Thursday, December 01, 2005
Believe in the Power of Santa: Or Get nothing
((Taking a line from my favorite Foamy the squirrel toon I am going to talk about Christmas today.))
I am not a Christian, I don’t believe some guy named Jesus was born in what is today Israel over 2000 years ago. Nor do I believe the religion being promoted in his name has any higher claim to my soul …or for that matter any claim to my soul. But I do believe in the power of Santa, and that’s why I want people to leave Christmas alone.
Jews celebrate Christmas, some celebrated it with Chanukah and some just celebrate Christmas. We’ve all watched that movie with Jimmie Stewart and we all remember the famous words of Tiny Tim. If you live in the United States then Christmas is all around you. And this next part to you folks who believe in Jesus isn’t going to be pretty so bare with me.
All of us in the Non-Christian horde don’t celebrate Christmas for religious reason then why do we celebrate it? The answer is simple the spirit of Christmas which still lives, even though in the Pre-Christmas moment we become blinded by the commercialism of the day. In that single moment there is giving, caring, and communing with another person. The holiday of Christmas as it is practiced brings out all the best in human beings. And it does it without a direct “This holiday is brought to you by Jesus” message.
Christmas is in this age of fallen families, of broken divorced homes one moment when the family however torn can come back together. Even the Christmas mythology we teach to children in this modern day appeals to our better natures.
The number of books, TV shows, movies and the like influenced by Christmas and a sense they need to appeal to our better natures during that time of year is good.
Christmas is a secular holiday Christians. Just like Halloween, Valentines Day (formerly St. Valentine’s day), Easter, Mardis Gras (yes Mardis Gras), and even Thanksgiving. These holidays that all held religious orientation and origin have all become even in their practice by Christians secular affairs and that is a good thing. All of these holidays form strong aspects of our culture and appeal to the innocent natures of children. They help bring people and families together. Their impact is universal because Christians have brought them into the secular square. Their positive appeal helps make our society better. Aspects of the holiday show the bad, but that too is good because we all decry the gluttony and excesses of the holiday season as a lesson for the rest of our year.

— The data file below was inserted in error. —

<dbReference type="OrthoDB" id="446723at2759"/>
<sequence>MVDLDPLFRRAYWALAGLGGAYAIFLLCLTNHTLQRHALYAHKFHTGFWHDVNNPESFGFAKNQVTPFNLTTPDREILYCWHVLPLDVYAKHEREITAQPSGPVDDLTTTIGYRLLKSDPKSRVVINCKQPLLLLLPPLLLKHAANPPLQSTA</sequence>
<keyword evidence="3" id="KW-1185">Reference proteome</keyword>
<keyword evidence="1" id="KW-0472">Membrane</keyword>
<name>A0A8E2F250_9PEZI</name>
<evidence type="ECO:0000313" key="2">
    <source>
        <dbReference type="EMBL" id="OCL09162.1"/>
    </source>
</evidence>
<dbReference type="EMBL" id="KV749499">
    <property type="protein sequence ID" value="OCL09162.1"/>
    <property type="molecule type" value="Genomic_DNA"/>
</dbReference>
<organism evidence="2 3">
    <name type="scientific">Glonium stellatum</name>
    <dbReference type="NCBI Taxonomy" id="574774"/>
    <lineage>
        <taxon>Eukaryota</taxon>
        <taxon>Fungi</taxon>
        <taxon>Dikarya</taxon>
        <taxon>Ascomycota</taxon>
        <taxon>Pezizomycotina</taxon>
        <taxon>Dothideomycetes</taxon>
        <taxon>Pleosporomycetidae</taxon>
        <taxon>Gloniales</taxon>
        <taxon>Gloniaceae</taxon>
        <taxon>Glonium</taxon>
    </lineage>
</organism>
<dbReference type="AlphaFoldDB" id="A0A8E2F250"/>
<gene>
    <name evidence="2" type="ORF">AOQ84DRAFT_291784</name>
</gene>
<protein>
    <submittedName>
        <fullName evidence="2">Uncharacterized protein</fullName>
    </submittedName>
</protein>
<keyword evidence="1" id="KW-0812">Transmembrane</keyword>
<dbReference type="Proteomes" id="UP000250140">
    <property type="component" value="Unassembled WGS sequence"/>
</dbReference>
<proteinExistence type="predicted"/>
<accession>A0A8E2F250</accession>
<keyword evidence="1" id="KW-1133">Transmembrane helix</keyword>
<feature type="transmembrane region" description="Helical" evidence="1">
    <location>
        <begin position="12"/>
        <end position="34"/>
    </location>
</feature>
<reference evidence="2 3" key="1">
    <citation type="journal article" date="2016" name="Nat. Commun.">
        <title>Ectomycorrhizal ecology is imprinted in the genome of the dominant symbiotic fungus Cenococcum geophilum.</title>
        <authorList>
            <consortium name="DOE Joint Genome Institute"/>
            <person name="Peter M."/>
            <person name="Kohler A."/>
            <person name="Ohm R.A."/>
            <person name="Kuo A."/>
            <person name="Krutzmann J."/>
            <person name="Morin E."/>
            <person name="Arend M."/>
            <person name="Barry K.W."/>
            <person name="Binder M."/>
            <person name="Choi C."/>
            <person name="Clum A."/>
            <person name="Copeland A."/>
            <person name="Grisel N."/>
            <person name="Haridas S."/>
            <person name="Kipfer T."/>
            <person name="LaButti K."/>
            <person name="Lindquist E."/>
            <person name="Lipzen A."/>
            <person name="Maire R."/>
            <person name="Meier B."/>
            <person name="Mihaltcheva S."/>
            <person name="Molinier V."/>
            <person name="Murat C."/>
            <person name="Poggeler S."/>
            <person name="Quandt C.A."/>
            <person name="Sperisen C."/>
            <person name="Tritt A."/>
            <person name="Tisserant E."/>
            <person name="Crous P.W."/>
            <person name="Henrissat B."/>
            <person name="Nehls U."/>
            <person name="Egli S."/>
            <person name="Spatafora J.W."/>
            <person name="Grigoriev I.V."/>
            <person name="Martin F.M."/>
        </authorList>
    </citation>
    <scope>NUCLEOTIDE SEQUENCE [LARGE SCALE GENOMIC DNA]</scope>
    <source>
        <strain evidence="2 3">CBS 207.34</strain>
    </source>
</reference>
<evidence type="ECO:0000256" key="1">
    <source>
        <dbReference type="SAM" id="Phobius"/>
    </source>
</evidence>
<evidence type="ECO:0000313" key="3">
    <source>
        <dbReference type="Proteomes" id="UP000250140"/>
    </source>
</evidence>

So Christians deal with it…. The culture of “Western” societies still is built on the foundation of Christianity. So the appeal of those holidays will be part of every citizen in those societies. You can have your Christian celebrations of them but keep in mind if we like something you enjoy in those celebrations don’t be surprised we won’t be celebrating it in the non Christian sphere.
Now that I’ve said my bit to the Christians it is now time for either the liberal (theology and politics) Christians and Non Christians out there. Merry Christmas isn’t offensive. Its based on an assumption that isn’t universal ( as we attest to) but some one trying to be nice and extending a blessing he feels is great shouldn’t be told to go F*** Himself. You can say “Happy Holidays” to him. You could say “And I hope you have a Merry Christmas.” And then you go to the aisle and look for the sale for your own winter gift giving.
If you want say Happy Chanukah or Happy Kwanza… or whatever holiday to him to.
Kids having anything short of; A Cross, a bible, a “Jesus is the reason for the season” sign, or a nativity scene in the communal part of their school space should be allowed to go nuts with whatever decorations the school can afford. If it’s the kids private space let them put up anything that isn’t overtly offensive “Non Christians burn in hell” they want that is intended in good spirit.
You want to put a nativity scene with a big Menorah in a public park fine…Muslims want to put something up for Ramadan to great.
These things don’t hurt… they expose us to the reality that people of different cultures exist.
Drink your Eggnog, sit on Santa’s lap and have a Merry Christmas.
And I hope Santa is as good to you as he’ll probably be to me.